The Corner

Nation of Immigrants?

A reader who is not taken in by the “nation of immigrants” flapdoodle:

Derb—I’m kinda with you here.  … I’m a bit tired of talking about being a nation of immigrants.  I’m not an immigrant.  Neither are my parents, or their parents.  I’m an American, and that’s the part of this country being undermined.  We can’t simply be Americans, we all have to be immigrants.  Best I can tell most of my family came from Germany well over a century ago.  But I’m not a German, never been there, don’t really want to go.  I’m an American.  Let’s start calling ourselves that instead of this ridiculous Nation of Immigrants nonsense.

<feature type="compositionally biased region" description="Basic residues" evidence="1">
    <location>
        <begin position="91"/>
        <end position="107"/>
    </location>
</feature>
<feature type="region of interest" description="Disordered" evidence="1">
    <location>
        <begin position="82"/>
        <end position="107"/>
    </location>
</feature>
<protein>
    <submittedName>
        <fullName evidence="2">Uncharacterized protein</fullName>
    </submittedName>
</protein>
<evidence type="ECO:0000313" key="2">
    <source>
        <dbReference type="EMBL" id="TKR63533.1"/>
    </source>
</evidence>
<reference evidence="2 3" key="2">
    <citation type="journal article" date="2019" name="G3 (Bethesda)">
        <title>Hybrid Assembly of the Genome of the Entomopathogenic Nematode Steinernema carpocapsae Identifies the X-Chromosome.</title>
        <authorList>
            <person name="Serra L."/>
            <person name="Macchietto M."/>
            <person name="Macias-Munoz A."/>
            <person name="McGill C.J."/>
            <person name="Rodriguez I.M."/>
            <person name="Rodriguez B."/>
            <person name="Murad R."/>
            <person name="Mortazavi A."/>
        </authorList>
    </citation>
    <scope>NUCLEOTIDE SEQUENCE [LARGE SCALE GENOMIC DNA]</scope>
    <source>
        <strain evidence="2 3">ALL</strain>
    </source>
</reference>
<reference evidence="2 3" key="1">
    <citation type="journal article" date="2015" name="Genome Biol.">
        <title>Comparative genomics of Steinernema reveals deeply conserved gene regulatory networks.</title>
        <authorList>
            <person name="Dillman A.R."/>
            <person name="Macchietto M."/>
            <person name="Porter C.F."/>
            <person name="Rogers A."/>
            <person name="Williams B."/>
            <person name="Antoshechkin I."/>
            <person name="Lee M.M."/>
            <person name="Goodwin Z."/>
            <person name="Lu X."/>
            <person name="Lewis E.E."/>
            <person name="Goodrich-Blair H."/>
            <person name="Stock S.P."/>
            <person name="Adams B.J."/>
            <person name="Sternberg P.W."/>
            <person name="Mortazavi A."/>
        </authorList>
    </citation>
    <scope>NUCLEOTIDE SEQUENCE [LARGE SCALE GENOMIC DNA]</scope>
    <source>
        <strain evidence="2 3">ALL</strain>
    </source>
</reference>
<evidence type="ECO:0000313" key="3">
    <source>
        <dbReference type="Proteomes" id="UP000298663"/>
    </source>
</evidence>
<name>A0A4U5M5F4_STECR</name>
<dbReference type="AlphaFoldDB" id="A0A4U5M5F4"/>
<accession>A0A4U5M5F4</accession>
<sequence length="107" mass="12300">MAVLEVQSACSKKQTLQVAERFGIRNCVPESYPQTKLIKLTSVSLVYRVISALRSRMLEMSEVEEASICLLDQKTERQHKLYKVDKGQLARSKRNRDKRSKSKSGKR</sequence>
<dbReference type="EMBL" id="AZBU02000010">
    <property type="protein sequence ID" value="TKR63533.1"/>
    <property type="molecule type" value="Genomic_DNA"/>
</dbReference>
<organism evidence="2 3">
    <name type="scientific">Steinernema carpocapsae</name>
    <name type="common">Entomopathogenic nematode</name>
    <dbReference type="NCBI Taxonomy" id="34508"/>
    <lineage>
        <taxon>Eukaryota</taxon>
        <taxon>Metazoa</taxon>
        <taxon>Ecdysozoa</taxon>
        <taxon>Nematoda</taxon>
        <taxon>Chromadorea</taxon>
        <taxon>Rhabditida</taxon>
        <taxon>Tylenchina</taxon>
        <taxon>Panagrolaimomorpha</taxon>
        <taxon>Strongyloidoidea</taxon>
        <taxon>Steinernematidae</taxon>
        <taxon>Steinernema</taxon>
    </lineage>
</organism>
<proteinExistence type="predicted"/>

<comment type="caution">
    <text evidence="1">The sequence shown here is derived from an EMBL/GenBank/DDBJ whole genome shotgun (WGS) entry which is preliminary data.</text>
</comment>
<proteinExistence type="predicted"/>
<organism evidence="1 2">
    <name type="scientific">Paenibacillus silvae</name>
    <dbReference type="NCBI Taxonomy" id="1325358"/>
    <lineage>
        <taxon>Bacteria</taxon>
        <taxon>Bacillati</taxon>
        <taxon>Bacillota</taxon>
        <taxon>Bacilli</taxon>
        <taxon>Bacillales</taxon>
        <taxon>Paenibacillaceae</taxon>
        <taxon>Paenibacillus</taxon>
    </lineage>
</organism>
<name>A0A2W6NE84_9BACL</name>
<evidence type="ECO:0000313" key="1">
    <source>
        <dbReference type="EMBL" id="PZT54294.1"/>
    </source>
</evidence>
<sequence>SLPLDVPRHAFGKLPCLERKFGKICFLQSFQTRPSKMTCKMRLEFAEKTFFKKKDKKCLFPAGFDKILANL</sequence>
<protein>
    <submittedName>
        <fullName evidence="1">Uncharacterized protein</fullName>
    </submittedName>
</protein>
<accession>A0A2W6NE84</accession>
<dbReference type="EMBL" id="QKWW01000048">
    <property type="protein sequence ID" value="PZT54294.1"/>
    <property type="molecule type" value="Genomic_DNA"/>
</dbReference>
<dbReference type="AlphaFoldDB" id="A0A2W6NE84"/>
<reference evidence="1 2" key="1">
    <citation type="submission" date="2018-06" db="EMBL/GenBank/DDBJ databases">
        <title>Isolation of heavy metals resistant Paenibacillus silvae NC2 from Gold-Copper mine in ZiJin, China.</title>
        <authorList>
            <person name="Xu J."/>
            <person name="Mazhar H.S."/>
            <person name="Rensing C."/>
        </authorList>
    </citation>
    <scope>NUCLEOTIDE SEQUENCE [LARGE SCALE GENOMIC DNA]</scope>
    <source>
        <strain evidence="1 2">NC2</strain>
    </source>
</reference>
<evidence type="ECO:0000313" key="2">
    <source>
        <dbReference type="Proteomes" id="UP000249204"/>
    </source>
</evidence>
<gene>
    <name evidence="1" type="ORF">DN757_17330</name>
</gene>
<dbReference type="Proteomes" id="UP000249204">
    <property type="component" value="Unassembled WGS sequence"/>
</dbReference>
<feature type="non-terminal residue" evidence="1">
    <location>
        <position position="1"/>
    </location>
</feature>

And I don’t buy Andy McCarthy’s saying we have a ‘”nation of immigrants’ self image.’  I certainly don’t.  I don’t know anyone who does.  It’s what we’re told, we’re expected to believe it, but I know nothing of having an immigrant past, and know only one person … who does.  We’re ceding too much of the argument when we give in to this ‘nation of immigrants’ notion.  We need to be talking about being Americans.

That’s a point of view we don’t hear half enough of.  My own impression from readings in American history and literature is that (a) in most times and regions, Americans have hardly thought about immigration at all, and (b) when they did so, it was mainly to wish for less of it–as 66 percent did in the April ‘06 Zogby poll quoted here.